Keywords: Polylactide ; Polylactide Block Copolymers ; Rheology ; Engineering ; Chemistry
    ISSN: 0032-3861
    E-ISSN: 1873-2291
    Source: ScienceDirect Journals (Elsevier)
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  • 9
    In: American Journal of Epidemiology, 2015, Vol. 182(8), pp.705-713
    Description: Influenza B viruses split into 2 distinct lineages in the early 1980s, commonly named the Victoria and Yamagata lineages. There are few data on the comparative epidemiology of Victoria- and Yamagata-lineage viruses. In 2007–2011, we enrolled 75 and 34 households containing index patients with acute respiratory illness who tested positive for Yamagata- and Victoria-lineage viruses, respectively, from outpatient clinics in Hong Kong, China. These index patients and their household contacts were followed up for 7–10 days. We examined overall risk of polymerase chain reaction–confirmed infection among household contacts and the risk of secondary infection within households using an individual-based hazard model that accounted for tertiary transmission and infections occurring outside the household. We found that for Victoria-lineage viruses, the risk of within-household infection among household contacts aged ≤15 years was significantly higher (risk ratio = 12.9, 95% credibility interval: 4.2, 43.6) than that for older household contacts, while for Yamagata-lineage viruses, the risk of within-household infection for household contacts did not differ by age. Influenza B Yamagata- and Victoria-lineage viruses have similar characteristics in terms of viral shedding and clinical illness. The mechanisms underlying these epidemiologic differences deserve further investigation.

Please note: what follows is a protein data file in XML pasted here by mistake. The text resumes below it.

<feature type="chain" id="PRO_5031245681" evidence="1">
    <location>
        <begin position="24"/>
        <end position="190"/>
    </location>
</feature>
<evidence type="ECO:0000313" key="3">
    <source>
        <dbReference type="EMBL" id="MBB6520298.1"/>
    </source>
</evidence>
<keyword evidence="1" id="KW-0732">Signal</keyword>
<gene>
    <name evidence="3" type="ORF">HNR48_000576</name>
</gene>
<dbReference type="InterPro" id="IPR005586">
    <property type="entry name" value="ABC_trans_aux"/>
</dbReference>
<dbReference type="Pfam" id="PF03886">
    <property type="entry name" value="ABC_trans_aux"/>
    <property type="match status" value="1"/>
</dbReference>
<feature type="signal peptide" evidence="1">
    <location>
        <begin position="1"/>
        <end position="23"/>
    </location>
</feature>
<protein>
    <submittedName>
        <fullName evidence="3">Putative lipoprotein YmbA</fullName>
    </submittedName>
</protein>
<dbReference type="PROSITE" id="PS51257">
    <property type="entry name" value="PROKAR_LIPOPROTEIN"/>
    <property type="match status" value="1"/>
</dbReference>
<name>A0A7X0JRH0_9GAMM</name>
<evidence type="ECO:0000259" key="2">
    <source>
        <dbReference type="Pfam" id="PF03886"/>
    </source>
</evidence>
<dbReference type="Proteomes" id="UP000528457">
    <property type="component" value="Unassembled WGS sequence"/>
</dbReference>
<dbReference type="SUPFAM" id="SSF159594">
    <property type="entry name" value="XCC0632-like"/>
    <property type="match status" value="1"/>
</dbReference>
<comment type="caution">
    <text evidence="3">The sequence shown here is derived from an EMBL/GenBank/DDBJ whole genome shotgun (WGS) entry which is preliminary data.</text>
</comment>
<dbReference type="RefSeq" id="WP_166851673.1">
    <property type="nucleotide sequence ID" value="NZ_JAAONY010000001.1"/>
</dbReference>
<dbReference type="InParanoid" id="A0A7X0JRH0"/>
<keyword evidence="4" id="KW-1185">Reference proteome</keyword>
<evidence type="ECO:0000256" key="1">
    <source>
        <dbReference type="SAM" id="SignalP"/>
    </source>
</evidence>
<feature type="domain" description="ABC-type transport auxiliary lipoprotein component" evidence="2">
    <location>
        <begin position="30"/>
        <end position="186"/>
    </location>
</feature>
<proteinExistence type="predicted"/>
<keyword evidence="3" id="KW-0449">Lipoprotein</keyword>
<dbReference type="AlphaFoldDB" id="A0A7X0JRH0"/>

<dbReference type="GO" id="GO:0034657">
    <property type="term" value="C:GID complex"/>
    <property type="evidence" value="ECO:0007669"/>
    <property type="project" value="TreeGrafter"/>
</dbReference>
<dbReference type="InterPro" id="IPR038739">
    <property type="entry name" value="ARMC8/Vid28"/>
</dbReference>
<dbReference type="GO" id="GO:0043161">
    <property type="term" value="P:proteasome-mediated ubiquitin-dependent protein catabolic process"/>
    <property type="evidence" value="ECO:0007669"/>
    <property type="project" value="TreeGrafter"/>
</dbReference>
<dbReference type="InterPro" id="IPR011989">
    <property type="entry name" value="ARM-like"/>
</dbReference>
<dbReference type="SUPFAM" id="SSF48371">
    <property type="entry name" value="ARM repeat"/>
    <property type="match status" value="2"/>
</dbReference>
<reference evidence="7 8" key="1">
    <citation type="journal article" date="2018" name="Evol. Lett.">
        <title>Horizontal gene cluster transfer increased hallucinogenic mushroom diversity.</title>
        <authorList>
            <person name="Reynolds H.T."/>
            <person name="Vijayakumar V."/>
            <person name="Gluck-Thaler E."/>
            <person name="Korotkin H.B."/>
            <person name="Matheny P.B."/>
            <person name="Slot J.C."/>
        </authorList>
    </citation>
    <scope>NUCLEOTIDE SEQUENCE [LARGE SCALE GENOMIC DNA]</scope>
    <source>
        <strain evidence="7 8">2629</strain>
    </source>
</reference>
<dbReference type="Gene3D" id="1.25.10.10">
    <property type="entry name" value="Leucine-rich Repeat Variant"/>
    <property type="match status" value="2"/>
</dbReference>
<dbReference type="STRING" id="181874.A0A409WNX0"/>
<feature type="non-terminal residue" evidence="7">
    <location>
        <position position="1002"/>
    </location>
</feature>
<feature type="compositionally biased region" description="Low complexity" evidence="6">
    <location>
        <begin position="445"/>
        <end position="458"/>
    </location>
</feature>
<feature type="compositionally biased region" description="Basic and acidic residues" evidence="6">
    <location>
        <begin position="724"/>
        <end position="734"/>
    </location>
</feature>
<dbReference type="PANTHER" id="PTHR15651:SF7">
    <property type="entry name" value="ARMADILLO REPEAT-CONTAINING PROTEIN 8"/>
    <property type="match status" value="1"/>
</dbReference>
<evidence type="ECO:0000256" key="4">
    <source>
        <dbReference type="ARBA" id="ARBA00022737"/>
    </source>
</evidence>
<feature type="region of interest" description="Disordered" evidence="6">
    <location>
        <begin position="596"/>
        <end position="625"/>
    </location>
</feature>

Keywords: Disease Transmission ; Influenza ; Influenza B Virus ; Victoria Lineage ; Yamagata Lineage
    ISSN: 0002-9262
    E-ISSN: 1476-6256
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  • 10
    In: PLoS ONE, 2015, Vol.10(3)
    Description: Soil salinity is a major constraint to crop growth and yield. The primary and lateral roots of Arabidopsis thaliana are known to respond differentially to a number of environmental stresses, including salinity. Although the maize root system as a whole is known to be sensitive to salinity, whether or not different structural root systems show differential growth responses to salinity stress has not yet been investigated. The maize primary root (PR) was more tolerant of salinity stress than either the crown root (CR) or the seminal root (SR). To understand the molecular mechanism of these differential growth responses, RNA-Seq analysis was conducted on cDNA prepared from the PR, CR and SR of plants either non-stressed or exposed to 100 mM NaCl for 24 h. A set of 444 genes were shown to be regulated by salinity stress, and the transcription pattern of a number of genes associated with the plant salinity stress response differed markedly between the various types of root. The pattern of transcription of the salinity-regulated genes was shown to be very diverse in the various root types. The differential transcription of these genes such as transcription factors, and the accumulation of compatible solutes such as soluble sugars probably underlie the differential growth responses to salinity stress of the three types of roots in maize.
    Keywords: Research Article
    E-ISSN: 1932-6203